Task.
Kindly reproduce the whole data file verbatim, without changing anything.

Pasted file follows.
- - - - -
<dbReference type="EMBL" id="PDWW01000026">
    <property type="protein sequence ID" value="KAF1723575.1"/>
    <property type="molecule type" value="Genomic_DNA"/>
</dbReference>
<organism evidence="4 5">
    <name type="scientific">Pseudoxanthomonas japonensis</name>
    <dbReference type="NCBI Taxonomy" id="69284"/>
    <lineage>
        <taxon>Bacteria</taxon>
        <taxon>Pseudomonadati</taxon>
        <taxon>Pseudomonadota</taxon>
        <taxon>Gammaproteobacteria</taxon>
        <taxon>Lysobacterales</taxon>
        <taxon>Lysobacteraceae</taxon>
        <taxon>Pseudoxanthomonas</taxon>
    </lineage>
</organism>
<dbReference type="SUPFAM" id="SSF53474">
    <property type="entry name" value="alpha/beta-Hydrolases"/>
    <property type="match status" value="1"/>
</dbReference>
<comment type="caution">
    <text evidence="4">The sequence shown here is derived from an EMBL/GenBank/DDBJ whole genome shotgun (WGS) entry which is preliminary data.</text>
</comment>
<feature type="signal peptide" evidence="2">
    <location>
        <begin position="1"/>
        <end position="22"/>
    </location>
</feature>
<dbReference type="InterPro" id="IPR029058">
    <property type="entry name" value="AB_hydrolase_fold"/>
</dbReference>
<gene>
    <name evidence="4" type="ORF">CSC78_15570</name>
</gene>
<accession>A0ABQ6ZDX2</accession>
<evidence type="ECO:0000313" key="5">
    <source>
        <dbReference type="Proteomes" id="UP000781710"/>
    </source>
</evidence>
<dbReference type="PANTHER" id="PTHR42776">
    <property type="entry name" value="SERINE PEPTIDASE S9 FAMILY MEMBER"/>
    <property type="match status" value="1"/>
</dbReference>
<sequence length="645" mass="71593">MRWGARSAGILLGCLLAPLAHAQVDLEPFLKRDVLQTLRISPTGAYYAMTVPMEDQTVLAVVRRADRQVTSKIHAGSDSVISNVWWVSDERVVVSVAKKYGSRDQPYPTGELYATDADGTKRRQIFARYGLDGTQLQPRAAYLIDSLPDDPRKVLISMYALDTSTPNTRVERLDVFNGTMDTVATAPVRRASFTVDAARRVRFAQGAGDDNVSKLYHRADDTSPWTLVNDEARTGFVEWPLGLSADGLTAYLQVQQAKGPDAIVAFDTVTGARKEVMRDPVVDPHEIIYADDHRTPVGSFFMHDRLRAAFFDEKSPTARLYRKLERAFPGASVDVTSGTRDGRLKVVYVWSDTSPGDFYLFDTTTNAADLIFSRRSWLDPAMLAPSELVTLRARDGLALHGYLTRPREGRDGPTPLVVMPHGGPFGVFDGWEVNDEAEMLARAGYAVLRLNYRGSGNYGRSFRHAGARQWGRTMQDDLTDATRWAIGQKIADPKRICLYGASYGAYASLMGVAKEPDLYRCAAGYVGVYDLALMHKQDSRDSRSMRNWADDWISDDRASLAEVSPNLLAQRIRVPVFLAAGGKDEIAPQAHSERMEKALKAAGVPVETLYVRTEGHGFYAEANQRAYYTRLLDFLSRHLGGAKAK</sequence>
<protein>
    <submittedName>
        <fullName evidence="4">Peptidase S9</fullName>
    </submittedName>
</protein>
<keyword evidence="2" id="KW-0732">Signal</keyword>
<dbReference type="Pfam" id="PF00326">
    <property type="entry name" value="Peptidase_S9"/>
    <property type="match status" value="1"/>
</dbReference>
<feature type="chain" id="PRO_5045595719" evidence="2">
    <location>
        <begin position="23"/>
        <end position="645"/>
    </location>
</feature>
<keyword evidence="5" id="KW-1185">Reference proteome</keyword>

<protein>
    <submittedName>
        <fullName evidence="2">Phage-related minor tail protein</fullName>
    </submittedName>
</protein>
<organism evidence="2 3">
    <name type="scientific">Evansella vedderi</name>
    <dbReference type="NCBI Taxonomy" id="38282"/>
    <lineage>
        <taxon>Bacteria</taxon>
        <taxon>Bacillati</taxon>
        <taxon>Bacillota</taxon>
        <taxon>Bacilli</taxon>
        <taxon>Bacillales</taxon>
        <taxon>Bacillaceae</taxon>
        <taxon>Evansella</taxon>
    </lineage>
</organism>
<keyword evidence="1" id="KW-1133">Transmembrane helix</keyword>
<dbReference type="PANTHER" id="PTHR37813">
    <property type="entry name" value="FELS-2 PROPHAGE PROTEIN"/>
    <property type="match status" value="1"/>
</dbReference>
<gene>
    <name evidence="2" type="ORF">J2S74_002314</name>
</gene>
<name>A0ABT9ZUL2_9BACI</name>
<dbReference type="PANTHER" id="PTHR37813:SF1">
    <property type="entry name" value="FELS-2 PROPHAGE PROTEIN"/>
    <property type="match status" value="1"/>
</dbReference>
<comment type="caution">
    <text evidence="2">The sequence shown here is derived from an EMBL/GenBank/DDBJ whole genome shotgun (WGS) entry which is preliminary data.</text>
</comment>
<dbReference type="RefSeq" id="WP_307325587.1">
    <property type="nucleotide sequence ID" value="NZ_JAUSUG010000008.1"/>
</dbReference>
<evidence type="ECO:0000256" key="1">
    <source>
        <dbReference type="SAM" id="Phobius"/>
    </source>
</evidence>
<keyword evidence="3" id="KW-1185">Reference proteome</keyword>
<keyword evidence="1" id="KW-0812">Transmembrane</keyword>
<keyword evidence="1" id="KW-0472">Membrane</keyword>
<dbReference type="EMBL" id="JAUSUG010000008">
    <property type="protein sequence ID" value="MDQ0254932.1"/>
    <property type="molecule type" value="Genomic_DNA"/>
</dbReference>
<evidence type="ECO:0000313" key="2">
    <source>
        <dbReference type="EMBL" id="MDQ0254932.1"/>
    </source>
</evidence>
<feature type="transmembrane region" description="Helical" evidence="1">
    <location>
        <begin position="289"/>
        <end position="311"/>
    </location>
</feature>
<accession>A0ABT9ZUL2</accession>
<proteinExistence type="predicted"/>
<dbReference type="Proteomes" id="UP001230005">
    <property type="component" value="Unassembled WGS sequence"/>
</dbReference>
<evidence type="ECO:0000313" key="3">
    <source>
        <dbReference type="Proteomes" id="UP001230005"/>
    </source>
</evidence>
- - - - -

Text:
<dbReference type="EMBL" id="PDWW01000026">
    <property type="protein sequence ID" value="KAF1723575.1"/>
    <property type="molecule type" value="Genomic_DNA"/>
</dbReference>
<organism evidence="4 5">
    <name type="scientific">Pseudoxanthomonas japonensis</name>
    <dbReference type="NCBI Taxonomy" id="69284"/>
    <lineage>
        <taxon>Bacteria</taxon>
        <taxon>Pseudomonadati</taxon>
        <taxon>Pseudomonadota</taxon>
        <taxon>Gammaproteobacteria</taxon>
        <taxon>Lysobacterales</taxon>
        <taxon>Lysobacteraceae</taxon>
        <taxon>Pseudoxanthomonas</taxon>
    </lineage>
</organism>
<dbReference type="SUPFAM" id="SSF53474">
    <property type="entry name" value="alpha/beta-Hydrolases"/>
    <property type="match status" value="1"/>
</dbReference>
<comment type="caution">
    <text evidence="4">The sequence shown here is derived from an EMBL/GenBank/DDBJ whole genome shotgun (WGS) entry which is preliminary data.</text>
</comment>
<feature type="signal peptide" evidence="2">
    <location>
        <begin position="1"/>
        <end position="22"/>
    </location>
</feature>
<dbReference type="InterPro" id="IPR029058">
    <property type="entry name" value="AB_hydrolase_fold"/>
</dbReference>
<gene>
    <name evidence="4" type="ORF">CSC78_15570</name>
</gene>
<accession>A0ABQ6ZDX2</accession>
<evidence type="ECO:0000313" key="5">
    <source>
        <dbReference type="Proteomes" id="UP000781710"/>
    </source>
</evidence>
<dbReference type="PANTHER" id="PTHR42776">
    <property type="entry name" value="SERINE PEPTIDASE S9 FAMILY MEMBER"/>
    <property type="match status" value="1"/>
</dbReference>
<sequence length="645" mass="71593">MRWGARSAGILLGCLLAPLAHAQVDLEPFLKRDVLQTLRISPTGAYYAMTVPMEDQTVLAVVRRADRQVTSKIHAGSDSVISNVWWVSDERVVVSVAKKYGSRDQPYPTGELYATDADGTKRRQIFARYGLDGTQLQPRAAYLIDSLPDDPRKVLISMYALDTSTPNTRVERLDVFNGTMDTVATAPVRRASFTVDAARRVRFAQGAGDDNVSKLYHRADDTSPWTLVNDEARTGFVEWPLGLSADGLTAYLQVQQAKGPDAIVAFDTVTGARKEVMRDPVVDPHEIIYADDHRTPVGSFFMHDRLRAAFFDEKSPTARLYRKLERAFPGASVDVTSGTRDGRLKVVYVWSDTSPGDFYLFDTTTNAADLIFSRRSWLDPAMLAPSELVTLRARDGLALHGYLTRPREGRDGPTPLVVMPHGGPFGVFDGWEVNDEAEMLARAGYAVLRLNYRGSGNYGRSFRHAGARQWGRTMQDDLTDATRWAIGQKIADPKRICLYGASYGAYASLMGVAKEPDLYRCAAGYVGVYDLALMHKQDSRDSRSMRNWADDWISDDRASLAEVSPNLLAQRIRVPVFLAAGGKDEIAPQAHSERMEKALKAAGVPVETLYVRTEGHGFYAEANQRAYYTRLLDFLSRHLGGAKAK</sequence>
<protein>
    <submittedName>
        <fullName evidence="4">Peptidase S9</fullName>
    </submittedName>
</protein>
<keyword evidence="2" id="KW-0732">Signal</keyword>
<dbReference type="Pfam" id="PF00326">
    <property type="entry name" value="Peptidase_S9"/>
    <property type="match status" value="1"/>
</dbReference>
<feature type="chain" id="PRO_5045595719" evidence="2">
    <location>
        <begin position="23"/>
        <end position="645"/>
    </location>
</feature>
<keyword evidence="5" id="KW-1185">Reference proteome</keyword>

<protein>
    <submittedName>
        <fullName evidence="2">Phage-related minor tail protein</fullName>
    </submittedName>
</protein>
<organism evidence="2 3">
    <name type="scientific">Evansella vedderi</name>
    <dbReference type="NCBI Taxonomy" id="38282"/>
    <lineage>
        <taxon>Bacteria</taxon>
        <taxon>Bacillati</taxon>
        <taxon>Bacillota</taxon>
        <taxon>Bacilli</taxon>
        <taxon>Bacillales</taxon>
        <taxon>Bacillaceae</taxon>
        <taxon>Evansella</taxon>
    </lineage>
</organism>
<keyword evidence="1" id="KW-1133">Transmembrane helix</keyword>
<dbReference type="PANTHER" id="PTHR37813">
    <property type="entry name" value="FELS-2 PROPHAGE PROTEIN"/>
    <property type="match status" value="1"/>
</dbReference>
<gene>
    <name evidence="2" type="ORF">J2S74_002314</name>
</gene>
<name>A0ABT9ZUL2_9BACI</name>
<dbReference type="PANTHER" id="PTHR37813:SF1">
    <property type="entry name" value="FELS-2 PROPHAGE PROTEIN"/>
    <property type="match status" value="1"/>
</dbReference>
<comment type="caution">
    <text evidence="2">The sequence shown here is derived from an EMBL/GenBank/DDBJ whole genome shotgun (WGS) entry which is preliminary data.</text>
</comment>
<dbReference type="RefSeq" id="WP_307325587.1">
    <property type="nucleotide sequence ID" value="NZ_JAUSUG010000008.1"/>
</dbReference>
<evidence type="ECO:0000256" key="1">
    <source>
        <dbReference type="SAM" id="Phobius"/>
    </source>
</evidence>
<keyword evidence="3" id="KW-1185">Reference proteome</keyword>
<keyword evidence="1" id="KW-0812">Transmembrane</keyword>
<keyword evidence="1" id="KW-0472">Membrane</keyword>
<dbReference type="EMBL" id="JAUSUG010000008">
    <property type="protein sequence ID" value="MDQ0254932.1"/>
    <property type="molecule type" value="Genomic_DNA"/>
</dbReference>
<evidence type="ECO:0000313" key="2">
    <source>
        <dbReference type="EMBL" id="MDQ0254932.1"/>
    </source>
</evidence>
<feature type="transmembrane region" description="Helical" evidence="1">
    <location>
        <begin position="289"/>
        <end position="311"/>
    </location>
</feature>
<accession>A0ABT9ZUL2</accession>
<proteinExistence type="predicted"/>
<dbReference type="Proteomes" id="UP001230005">
    <property type="component" value="Unassembled WGS sequence"/>
</dbReference>
<evidence type="ECO:0000313" key="3">
    <source>
        <dbReference type="Proteomes" id="UP001230005"/>
    </source>
</evidence>